Some of the children were gathered, whispering among themselves. “Peter’s mom . . . ” I heard one of them exclaim before his voice died down again to a low murmur. I had stopped by the classroom to update the Thanksgiving Feast food list on the door–having volunteered (am I crazy?!) at Parent- Teacher Conference to coordinate that meal and festivities—and was standing there in my coat, gloves, and black buckled shoes, which were drawing attention. Apparently the latter two items were of interest to the young students: the wearing of gloves and buckled shoes is a marked sign—according to a children’s story they’d recently been read in class—of a Witch!
I wonder how a witch prays?
Prayer has been on my mind recently. Gene Slade, chaplain at Utah Valley Regional Medical Center, mentioned last month at an interfaith ministerial board meeting that his next clinical pastoral training class would be starting up in January. Clinical pastoral care, he explained to me later, is spiritual care—the learned art of listening and providing emotional and spiritual support to those suffering crises, grief, or pain.
I was intrigued. Couldn’t our congregation use someone trained in grief therapy? Wasn’t active listening something I’ve been wanting to develop in myself? Could it be that CPE training would provide me the opportunity and the credential to work with–reach–adolescents and young adults whose depression and existential angst I can understand? Feeling a good vibe, I resolved to talk to Erik and then sign up!
However, my active brain soon realized,
people expect chaplains to pray!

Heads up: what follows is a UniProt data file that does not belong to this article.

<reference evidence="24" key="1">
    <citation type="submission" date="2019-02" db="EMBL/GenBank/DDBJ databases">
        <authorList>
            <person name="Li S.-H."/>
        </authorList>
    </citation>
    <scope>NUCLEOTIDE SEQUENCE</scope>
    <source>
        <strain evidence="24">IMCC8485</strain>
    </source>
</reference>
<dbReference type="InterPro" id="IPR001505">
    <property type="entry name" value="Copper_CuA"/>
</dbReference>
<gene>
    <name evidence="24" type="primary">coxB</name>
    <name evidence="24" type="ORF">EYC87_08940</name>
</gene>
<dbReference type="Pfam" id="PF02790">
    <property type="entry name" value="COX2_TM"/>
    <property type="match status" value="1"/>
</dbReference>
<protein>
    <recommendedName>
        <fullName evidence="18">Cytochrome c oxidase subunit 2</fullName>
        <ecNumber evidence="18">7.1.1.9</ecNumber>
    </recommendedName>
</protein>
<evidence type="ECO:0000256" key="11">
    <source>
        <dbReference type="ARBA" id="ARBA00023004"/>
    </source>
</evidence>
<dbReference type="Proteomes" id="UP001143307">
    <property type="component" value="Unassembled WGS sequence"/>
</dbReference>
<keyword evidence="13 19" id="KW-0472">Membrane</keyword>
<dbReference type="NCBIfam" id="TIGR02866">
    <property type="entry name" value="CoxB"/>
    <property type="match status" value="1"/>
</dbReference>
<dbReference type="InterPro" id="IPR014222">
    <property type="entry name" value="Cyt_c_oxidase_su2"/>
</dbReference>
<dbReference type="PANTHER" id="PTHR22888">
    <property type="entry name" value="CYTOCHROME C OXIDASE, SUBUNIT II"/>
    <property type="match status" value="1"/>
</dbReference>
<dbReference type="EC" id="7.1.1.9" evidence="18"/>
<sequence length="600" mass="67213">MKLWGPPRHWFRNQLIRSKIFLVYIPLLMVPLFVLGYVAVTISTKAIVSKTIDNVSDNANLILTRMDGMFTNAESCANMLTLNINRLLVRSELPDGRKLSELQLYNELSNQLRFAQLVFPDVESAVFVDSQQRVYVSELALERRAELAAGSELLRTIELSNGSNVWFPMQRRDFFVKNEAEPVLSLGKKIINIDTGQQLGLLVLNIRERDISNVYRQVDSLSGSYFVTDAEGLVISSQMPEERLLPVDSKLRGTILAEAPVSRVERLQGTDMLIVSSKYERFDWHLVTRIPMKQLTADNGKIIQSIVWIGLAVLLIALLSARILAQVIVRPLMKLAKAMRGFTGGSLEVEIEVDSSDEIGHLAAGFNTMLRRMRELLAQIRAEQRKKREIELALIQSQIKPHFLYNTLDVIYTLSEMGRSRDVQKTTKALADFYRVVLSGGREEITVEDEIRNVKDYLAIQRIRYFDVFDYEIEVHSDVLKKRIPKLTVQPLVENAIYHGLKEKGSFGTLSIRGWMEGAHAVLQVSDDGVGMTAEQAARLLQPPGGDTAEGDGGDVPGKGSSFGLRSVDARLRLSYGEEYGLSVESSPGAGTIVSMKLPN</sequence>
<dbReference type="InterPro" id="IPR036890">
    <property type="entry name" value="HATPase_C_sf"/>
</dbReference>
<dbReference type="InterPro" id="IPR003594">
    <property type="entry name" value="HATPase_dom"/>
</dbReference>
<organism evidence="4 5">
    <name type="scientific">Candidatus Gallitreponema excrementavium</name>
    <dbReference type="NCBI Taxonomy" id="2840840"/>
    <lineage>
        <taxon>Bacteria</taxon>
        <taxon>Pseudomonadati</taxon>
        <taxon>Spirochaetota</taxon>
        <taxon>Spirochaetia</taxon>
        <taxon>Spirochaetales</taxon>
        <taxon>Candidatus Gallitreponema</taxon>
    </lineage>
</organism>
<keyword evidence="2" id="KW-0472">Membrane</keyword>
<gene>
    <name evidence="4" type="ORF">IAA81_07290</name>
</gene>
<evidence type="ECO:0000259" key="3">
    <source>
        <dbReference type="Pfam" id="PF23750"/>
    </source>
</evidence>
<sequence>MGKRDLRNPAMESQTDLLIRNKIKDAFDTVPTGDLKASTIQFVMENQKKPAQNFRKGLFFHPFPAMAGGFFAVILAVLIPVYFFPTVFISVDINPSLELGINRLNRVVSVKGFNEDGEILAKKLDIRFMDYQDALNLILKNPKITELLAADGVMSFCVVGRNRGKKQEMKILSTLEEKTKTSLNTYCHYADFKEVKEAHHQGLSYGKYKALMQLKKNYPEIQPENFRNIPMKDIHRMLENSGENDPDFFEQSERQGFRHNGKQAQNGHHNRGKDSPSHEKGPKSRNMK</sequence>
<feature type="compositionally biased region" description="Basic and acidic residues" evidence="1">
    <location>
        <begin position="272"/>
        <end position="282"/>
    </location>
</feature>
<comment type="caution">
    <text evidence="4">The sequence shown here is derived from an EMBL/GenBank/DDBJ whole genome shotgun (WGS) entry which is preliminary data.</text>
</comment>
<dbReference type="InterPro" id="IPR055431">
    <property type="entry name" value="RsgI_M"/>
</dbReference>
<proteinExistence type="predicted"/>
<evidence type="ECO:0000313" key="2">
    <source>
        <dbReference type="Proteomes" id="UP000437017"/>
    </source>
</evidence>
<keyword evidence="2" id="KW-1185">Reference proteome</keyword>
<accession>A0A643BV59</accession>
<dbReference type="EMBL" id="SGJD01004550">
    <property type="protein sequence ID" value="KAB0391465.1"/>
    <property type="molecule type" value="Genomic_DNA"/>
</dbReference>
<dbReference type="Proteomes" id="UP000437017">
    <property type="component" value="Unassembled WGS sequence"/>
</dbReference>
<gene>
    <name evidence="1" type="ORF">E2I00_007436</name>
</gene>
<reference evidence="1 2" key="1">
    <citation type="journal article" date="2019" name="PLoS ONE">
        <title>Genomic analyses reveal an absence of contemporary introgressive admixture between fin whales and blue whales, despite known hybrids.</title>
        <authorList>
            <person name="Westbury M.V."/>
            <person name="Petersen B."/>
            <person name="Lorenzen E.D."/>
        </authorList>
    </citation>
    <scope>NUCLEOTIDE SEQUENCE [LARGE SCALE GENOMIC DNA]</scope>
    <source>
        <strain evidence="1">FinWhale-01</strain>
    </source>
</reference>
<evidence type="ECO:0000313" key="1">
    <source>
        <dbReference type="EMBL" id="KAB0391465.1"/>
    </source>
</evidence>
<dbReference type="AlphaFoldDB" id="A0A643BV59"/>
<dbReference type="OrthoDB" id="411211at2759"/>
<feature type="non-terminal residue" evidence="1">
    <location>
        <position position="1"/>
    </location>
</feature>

Often in very specific ways. How did I feel about that? Could I feel comfortable praying the prayer that a person wanted to hear? Would a patient be comfortable with the way I prefer to pray? Are thoughts, mindful breathing, declarations, typed up questions, mental energy, witnessing grace, openness to wisdom, connecting with touch—are these things I do, technically, prayer?
Wow, that list makes me sound like a mystic. The truth is, of late, I’m a pragmatist who 1) realizes I have a hyperactive penchant for what feels like intuition and therefore 2) must cautiously distance myself from believing I must determine whether chaplaincy is my predestined calling in life, and instead 3) consider the practical affects which such an education, clinical experience, and career might have on me, my family, and my continuing bouts with depression.
And of course there is that question about prayer. “Do I believe in prayer?” I want to believe there are many ways to pray. Talking, connecting with people—in my mind, that is a form of prayer. Singing from the heart. That, too. Poetic expression, hugs, a smile. Absolutely. Even angry, passionate questions—all prayers. Do I believe I can bend God’s will to mine through sustained supplication? Not so much. Do I believe God to be a narcissist who needs our worship and praise? Nope.
I believe that whatever or whoever god is, he/she/we is right there with us. All the time. The supreme reality. I’ve come to believe that prayer, in its myriad forms, is for us—to open us up to
the reality of love.
Such a different paradigm from the self-condemning, I-am-not-worthy-to-approach-You prayers of my past which filled me with self-loathing, pain, and perfectionist dread. Maybe being a chaplain could help me explore prayer further—prayer that enthuses, encourages, and elevates. Prayer that is as living water. I’d like to continue to explore the many ways to pray.